Latest Kaiser Health News Stories
Camp Ho Mita Koda, an Ohio camp for children with diabetes, plans to host in-person camp this year despite the pandemic. It’s unusual, especially given that children under 12 likely won’t be able to get covid vaccines for months and many who attend medically focused camps could be especially vulnerable to serious covid complications. But these camps are important not just for the kids, but also for parents.
Despite high mortality and infection rates, the counties of northeastern Ohio, where many Amish people live, have the lowest vaccination rates in the state.
El Congreso ha enviado miles de millones a los departamentos de salud para luchar contra covid. Pero históricamente, esta financiación se acaba cuando termina la emergencia sanitaria.
Congress has poured tens of billions of dollars into public health since last year. While health officials who have juggled bare-bones budgets for years are grateful for the money, they worry it will soon dry up, just as it has after previous crises such as 9/11, SARS and Ebola. Meanwhile, they continue to cope with an exodus from the field amid political pressure and exhaustion that meant 1 in 6 Americans lost their local health department leader.
For some, a vaccine appointment a few hours away is no biggie. For others, it’s a major barrier to gaining protection from the coronavirus.
Same building. Same procedure. Same doctor. But now you’re charged a hospital facility fee. For one Ohio Medicare patient, the copay for a shot that used to cost her about $30 went up to more than $300.
With schools opening up classrooms, millions of young athletes are also getting out on fields and courts. But pandemic precautions and delays are spurring conflicts among parents, coaches and doctors.
Black Americans are receiving covid vaccines at a much lower rate than their white peers due to a combination of mistrust and access issues, leaving them behind in the mission to vaccinate the nation’s population.
The governor won praise around the state for his early efforts to combat the coronavirus, but as the crisis wore on and President Donald Trump played down the threat, Ohio Republicans began to grow restless with DeWine’s stance, and concerns for his reelection campaign in 2022 are rising.
As coronavirus cases surge, state officials can’t afford to wait for a new president to take office before taking action. But some governors’ initiatives seem to be little more than policy tweaks or symbolic gestures.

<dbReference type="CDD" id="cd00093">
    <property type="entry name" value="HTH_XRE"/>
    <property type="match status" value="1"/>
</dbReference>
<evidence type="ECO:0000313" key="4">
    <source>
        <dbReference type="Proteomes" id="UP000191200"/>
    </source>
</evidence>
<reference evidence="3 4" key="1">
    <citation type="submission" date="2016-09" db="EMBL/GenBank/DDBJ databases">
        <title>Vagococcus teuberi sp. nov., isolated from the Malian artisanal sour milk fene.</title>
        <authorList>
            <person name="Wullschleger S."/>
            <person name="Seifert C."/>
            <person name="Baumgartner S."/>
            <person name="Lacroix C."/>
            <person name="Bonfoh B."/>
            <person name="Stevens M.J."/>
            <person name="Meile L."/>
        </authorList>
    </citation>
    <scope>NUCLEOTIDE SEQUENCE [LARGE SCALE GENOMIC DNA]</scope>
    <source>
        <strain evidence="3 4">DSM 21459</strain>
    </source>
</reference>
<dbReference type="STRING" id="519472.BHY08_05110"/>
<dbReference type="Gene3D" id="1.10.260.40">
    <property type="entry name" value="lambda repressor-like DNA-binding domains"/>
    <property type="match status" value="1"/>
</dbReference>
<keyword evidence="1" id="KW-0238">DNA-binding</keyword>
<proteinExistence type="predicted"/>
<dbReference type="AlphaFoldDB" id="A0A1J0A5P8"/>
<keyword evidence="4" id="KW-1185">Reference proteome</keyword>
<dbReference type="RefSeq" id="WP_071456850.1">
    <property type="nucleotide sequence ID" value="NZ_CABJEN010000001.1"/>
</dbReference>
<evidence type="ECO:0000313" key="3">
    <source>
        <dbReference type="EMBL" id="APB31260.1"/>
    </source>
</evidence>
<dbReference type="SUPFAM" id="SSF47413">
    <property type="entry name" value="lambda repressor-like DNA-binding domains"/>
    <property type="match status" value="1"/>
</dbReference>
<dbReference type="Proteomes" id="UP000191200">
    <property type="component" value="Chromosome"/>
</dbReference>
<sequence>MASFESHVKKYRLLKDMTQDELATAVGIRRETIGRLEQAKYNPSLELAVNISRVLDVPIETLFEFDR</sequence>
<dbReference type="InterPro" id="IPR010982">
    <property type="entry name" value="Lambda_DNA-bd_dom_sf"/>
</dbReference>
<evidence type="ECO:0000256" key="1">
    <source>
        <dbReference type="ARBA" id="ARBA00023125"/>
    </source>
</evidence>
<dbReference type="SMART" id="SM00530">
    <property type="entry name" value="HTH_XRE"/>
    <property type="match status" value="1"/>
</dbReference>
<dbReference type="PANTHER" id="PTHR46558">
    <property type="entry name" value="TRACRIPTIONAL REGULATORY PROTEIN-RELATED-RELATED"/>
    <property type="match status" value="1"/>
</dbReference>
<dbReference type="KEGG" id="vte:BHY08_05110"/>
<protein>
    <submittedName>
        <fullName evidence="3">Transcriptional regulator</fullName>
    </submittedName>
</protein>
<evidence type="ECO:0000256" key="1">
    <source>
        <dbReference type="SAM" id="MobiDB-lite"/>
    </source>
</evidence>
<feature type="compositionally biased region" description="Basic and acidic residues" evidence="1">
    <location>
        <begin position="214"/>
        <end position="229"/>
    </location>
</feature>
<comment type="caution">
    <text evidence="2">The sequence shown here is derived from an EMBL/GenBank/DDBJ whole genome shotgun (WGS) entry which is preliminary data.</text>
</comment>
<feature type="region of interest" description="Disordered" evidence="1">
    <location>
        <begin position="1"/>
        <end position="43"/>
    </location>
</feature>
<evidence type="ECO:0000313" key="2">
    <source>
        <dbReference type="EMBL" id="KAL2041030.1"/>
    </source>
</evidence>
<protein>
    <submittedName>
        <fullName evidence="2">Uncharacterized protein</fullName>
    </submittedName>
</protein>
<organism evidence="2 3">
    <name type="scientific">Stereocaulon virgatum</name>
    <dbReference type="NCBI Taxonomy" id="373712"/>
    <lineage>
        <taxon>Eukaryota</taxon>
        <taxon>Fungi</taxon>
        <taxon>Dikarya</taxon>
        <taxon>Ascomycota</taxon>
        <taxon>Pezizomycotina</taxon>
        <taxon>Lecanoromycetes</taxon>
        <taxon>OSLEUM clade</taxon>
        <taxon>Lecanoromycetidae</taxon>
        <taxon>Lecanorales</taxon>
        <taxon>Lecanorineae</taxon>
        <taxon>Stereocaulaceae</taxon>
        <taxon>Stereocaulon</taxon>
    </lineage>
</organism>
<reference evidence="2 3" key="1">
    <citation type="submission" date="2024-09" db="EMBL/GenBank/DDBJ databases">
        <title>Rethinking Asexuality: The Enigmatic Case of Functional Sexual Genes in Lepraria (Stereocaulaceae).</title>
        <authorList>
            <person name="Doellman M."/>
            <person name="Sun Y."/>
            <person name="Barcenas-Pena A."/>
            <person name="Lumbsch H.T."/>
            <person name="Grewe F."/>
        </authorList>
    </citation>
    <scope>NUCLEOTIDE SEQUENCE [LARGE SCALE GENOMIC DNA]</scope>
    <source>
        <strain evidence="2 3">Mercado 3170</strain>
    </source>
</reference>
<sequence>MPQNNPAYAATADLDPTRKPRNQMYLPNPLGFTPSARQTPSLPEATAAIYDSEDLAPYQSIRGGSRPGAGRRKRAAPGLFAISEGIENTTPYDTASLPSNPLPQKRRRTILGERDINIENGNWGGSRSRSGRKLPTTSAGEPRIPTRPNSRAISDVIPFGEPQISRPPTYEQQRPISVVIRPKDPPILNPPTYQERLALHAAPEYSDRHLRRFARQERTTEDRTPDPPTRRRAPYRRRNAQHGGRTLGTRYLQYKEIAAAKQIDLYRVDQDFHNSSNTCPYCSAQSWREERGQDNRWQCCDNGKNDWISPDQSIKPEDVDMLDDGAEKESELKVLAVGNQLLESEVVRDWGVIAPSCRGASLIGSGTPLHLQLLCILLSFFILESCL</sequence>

Parents are turning to spooky scavenger hunts, pumpkin-carving and movie nights as alternatives to trick-or-treating. Health professionals have their own advice on how to safely celebrate Halloween during the pandemic.
A KHN review found more than 20 states either don’t count or have incomplete data on the use of COVID-19 antigen tests, leaving the public in the dark about the true scope of the pandemic.
Inspections for lead hazards and blood testing for lead have dropped significantly just as kids are spending more time in the places where their exposure to the poisonous metal is highest: their homes.
Newsletter editor Lauren Olsen wades through hundreds of health care policy stories each week, so you don’t have to.
Public health officials are confronting growing pressure — and threats — across the country as the backlash to the coronavirus response continues. At least 27 state and local health leaders have resigned, retired or been fired since April across 13 states.
A public hospital in Cleveland has been trying to keep COVID patients out of its beds. It tried a number of innovations for developing better communication — even better relationships — with patients. Officials think this groundwork helped keep the outbreak at bay — and should be the new business model going forward.
The proposal being weighed by federal officials would allow employers and insurers to decide that drug companies’ assistance doesn’t count toward their members’ deductible or out-of-pocket maximum spending limits. If plans opted for that approach, only payments made by patients themselves would be included in the calculation toward reaching those limits.
Hay más de 6.6 millones que han perdido sus empleos a causa de la crisis económica que ha generado la pandemia. Muchos de estos nuevos desempleados pueden recurrir a Medicaid para sus familias.
The coronavirus outbreak has forced millions out of work and the federal-state health program for low-income people could face unprecedented strains as many states don’t necessarily have the resources or systems in place to meet the demand.
KHN Midwest correspondent Lauren Weber appeared on WOSU’s “All Sides with Ann Fisher” to talk about the coronavirus pandemic’s impact on rural hospitals.